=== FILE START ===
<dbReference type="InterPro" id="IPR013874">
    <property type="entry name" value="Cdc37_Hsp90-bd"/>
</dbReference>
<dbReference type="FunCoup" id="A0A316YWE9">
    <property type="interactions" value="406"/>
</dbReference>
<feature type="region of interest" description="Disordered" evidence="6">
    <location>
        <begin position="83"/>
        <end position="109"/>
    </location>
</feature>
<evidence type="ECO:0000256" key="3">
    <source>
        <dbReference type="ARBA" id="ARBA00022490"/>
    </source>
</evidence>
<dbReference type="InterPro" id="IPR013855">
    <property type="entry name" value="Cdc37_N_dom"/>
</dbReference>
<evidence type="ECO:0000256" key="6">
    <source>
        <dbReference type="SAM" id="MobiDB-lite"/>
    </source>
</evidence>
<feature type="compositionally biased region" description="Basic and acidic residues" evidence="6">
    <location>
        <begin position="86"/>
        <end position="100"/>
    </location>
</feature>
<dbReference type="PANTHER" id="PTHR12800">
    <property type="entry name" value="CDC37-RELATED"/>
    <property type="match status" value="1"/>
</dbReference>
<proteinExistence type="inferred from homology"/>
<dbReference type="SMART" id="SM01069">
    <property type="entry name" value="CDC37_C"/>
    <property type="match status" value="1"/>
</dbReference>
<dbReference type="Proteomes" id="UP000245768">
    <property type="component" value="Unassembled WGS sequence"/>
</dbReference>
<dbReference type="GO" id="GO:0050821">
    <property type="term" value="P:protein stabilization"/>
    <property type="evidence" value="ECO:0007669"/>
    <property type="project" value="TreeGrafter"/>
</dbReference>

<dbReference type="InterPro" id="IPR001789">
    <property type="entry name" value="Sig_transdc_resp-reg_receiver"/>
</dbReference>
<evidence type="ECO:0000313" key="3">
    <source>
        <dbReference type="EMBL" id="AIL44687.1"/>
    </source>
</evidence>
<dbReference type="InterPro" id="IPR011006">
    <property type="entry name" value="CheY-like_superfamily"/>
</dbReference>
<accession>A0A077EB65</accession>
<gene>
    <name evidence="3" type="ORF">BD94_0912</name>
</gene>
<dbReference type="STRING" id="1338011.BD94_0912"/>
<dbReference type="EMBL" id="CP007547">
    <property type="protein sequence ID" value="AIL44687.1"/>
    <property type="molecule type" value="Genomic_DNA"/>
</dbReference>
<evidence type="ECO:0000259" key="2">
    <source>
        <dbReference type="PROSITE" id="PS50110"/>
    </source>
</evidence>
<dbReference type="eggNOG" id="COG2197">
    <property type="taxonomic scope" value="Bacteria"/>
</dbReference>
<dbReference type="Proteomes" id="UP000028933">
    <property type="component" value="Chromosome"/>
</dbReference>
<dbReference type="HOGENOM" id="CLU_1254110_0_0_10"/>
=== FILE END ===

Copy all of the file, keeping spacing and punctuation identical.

<dbReference type="InterPro" id="IPR013874">
    <property type="entry name" value="Cdc37_Hsp90-bd"/>
</dbReference>
<dbReference type="FunCoup" id="A0A316YWE9">
    <property type="interactions" value="406"/>
</dbReference>
<feature type="region of interest" description="Disordered" evidence="6">
    <location>
        <begin position="83"/>
        <end position="109"/>
    </location>
</feature>
<evidence type="ECO:0000256" key="3">
    <source>
        <dbReference type="ARBA" id="ARBA00022490"/>
    </source>
</evidence>
<dbReference type="InterPro" id="IPR013855">
    <property type="entry name" value="Cdc37_N_dom"/>
</dbReference>
<evidence type="ECO:0000256" key="6">
    <source>
        <dbReference type="SAM" id="MobiDB-lite"/>
    </source>
</evidence>
<feature type="compositionally biased region" description="Basic and acidic residues" evidence="6">
    <location>
        <begin position="86"/>
        <end position="100"/>
    </location>
</feature>
<dbReference type="PANTHER" id="PTHR12800">
    <property type="entry name" value="CDC37-RELATED"/>
    <property type="match status" value="1"/>
</dbReference>
<proteinExistence type="inferred from homology"/>
<dbReference type="SMART" id="SM01069">
    <property type="entry name" value="CDC37_C"/>
    <property type="match status" value="1"/>
</dbReference>
<dbReference type="Proteomes" id="UP000245768">
    <property type="component" value="Unassembled WGS sequence"/>
</dbReference>
<dbReference type="GO" id="GO:0050821">
    <property type="term" value="P:protein stabilization"/>
    <property type="evidence" value="ECO:0007669"/>
    <property type="project" value="TreeGrafter"/>
</dbReference>

<dbReference type="InterPro" id="IPR001789">
    <property type="entry name" value="Sig_transdc_resp-reg_receiver"/>
</dbReference>
<evidence type="ECO:0000313" key="3">
    <source>
        <dbReference type="EMBL" id="AIL44687.1"/>
    </source>
</evidence>
<dbReference type="InterPro" id="IPR011006">
    <property type="entry name" value="CheY-like_superfamily"/>
</dbReference>
<accession>A0A077EB65</accession>
<gene>
    <name evidence="3" type="ORF">BD94_0912</name>
</gene>
<dbReference type="STRING" id="1338011.BD94_0912"/>
<dbReference type="EMBL" id="CP007547">
    <property type="protein sequence ID" value="AIL44687.1"/>
    <property type="molecule type" value="Genomic_DNA"/>
</dbReference>
<evidence type="ECO:0000259" key="2">
    <source>
        <dbReference type="PROSITE" id="PS50110"/>
    </source>
</evidence>
<dbReference type="eggNOG" id="COG2197">
    <property type="taxonomic scope" value="Bacteria"/>
</dbReference>
<dbReference type="Proteomes" id="UP000028933">
    <property type="component" value="Chromosome"/>
</dbReference>
<dbReference type="HOGENOM" id="CLU_1254110_0_0_10"/>